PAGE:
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A great photograph lasts forever, but we have been guilty of taking fancy cameras halfway around the world without knowing how they work. Travel consultant, Matt Evans and tour leader, Mike Reddy took to Tokyo’s neon streets with a photography expert to get beyond a point and click mentality.
Photography in Tokyo
Doubling as a guided tour and photography workshop, Tokyo by Night was a crash course in the basics of light-trail and street photography. After threading my way through Shinjuku, known as the busiest commuter hub in the world, it was surprisingly easy to find the four members of the group at our meeting point. Most of us had only just arrived in Tokyo and there was a real sense of excitement. After quick introductions it was time to get started; our teacher was eager to get us set up at our first position – a bridge over two roads converging into a busy carriageway.
As I had just upgraded my camera, it was unfamiliar, but the teacher walked me through important settings to capture sharp images. From our vantage point on a bridge, we took a long exposure photo of light trails from passing cars underneath, with a hint of office buildings as the backdrop.
While I might get a good picture or two, I was concerned that my grasp of the shooting modes and features would barely be enough to keep up, let alone make the best of this opportunity. I needn’t have worried; a few pointers were sufficient to get me past the basics to think about framing and composing the picture I wanted. I used a tripod to experiment with bolder angles and anticipate the movement of cars to paint light-trails.
To make it more visually appealing, we rotated the camera to work with lines to try and tell a story. The cars are coming into frame from the bottom right and heading off into the distance, while also revealing more of the office skyscrapers that extend into the sky. I edited my images in Lightroom to bring out the vibrancy.
We collapsed our tripods to take our next position facing the bright neon lights of Kabukicho. Setting up on a sidewalk, we adjusted our cameras to capture the traffic as it swooped from our right-hand side. Finding the right colour balance proved to be a challenge, but the teacher summed up features that would have taken weeks of reading and experimentation to grasp on my own.
Much like before, rotating the camera allowed us to tell a story. In the image above, we asked: What’s the focus point here, the bright neon signs in the distance, or light trails from the car? Then, the buildings on the right, what do they add to the photo? Anyone can take this picture (and searching online, thousands of people had) so we refined the framing.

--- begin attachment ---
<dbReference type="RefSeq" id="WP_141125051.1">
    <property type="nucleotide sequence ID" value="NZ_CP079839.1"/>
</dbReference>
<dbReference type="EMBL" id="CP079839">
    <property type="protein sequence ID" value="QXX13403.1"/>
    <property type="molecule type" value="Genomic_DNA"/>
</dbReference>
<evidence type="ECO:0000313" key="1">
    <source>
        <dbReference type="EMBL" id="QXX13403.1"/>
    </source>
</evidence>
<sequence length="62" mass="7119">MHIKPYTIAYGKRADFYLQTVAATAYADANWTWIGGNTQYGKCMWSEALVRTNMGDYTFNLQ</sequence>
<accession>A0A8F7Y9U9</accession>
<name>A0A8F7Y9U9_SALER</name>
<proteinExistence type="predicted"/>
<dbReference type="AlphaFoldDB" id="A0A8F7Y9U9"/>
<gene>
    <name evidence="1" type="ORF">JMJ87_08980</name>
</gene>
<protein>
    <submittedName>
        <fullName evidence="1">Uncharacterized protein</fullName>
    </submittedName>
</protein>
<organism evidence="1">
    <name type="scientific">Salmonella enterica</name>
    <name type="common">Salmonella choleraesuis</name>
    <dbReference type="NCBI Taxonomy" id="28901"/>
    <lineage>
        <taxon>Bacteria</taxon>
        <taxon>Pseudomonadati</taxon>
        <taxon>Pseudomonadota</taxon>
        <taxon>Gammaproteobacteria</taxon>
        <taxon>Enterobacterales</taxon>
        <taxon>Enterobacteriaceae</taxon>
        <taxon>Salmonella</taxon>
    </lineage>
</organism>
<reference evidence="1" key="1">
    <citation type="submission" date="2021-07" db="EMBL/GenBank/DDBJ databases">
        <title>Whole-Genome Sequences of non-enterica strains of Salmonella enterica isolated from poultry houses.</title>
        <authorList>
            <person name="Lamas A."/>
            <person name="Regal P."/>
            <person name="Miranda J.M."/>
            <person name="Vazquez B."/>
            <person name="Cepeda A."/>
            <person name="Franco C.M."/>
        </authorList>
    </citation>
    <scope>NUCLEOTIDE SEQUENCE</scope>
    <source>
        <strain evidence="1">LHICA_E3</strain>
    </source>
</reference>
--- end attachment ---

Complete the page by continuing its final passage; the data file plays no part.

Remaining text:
After moving towards the all too familiar welcome sign to Kabukicho, we took some long-exposure shots up close. The shot above demonstrated the need to change our settings. Although we captured the light trails from the cars, the signs in the background were out-of-focus. Detailed explanations of the settings helped us to get a better shot.
Taking a break from the light-trail format, we took a detour along a narrow street. It was crammed with hungry Tokyoites darting in and out of tiny bars and eateries. Our goal was to capture intimate moments with passers-by, forcing us to work quickly and to interact with our subjects.
Walking through Omoideyokocho, I took close to 60-70 photos, but the one above is my favourite. Everyday people are winding down after work in these small, cramped restaurants. With every bit of space utilised, you can only fit two staff members (with everything to prepare yakitori), and seating for eight customers. In such a lively area with tourists and locals aplenty, the woman in the back with her eyes closed looks almost lonely, despite being surrounded by people.
Before long we were on the move again, this time to another overpass overlooking a busy dual carriageway. The lesson here was using clues in the environment such as traffic lights and the sound of approaching traffic, to plan the timing of the shot. We found ourselves interacting with locals as our equipment drew curious glances and conversation with passers-by.
At the famous Shibuya scramble, we tried one of the teacher’s signature moves; we made use of the size of our group to dash halfway across the crossing. This formed a human wall and captured only the pedestrians crossing from the opposite side. After a few attempts with mixed and hilarious results, it was time to say goodnight.
Remember your Tokyo trip with some impressive vacation photographs (the best souvenirs in our opinion), on our Tokyo photography tour.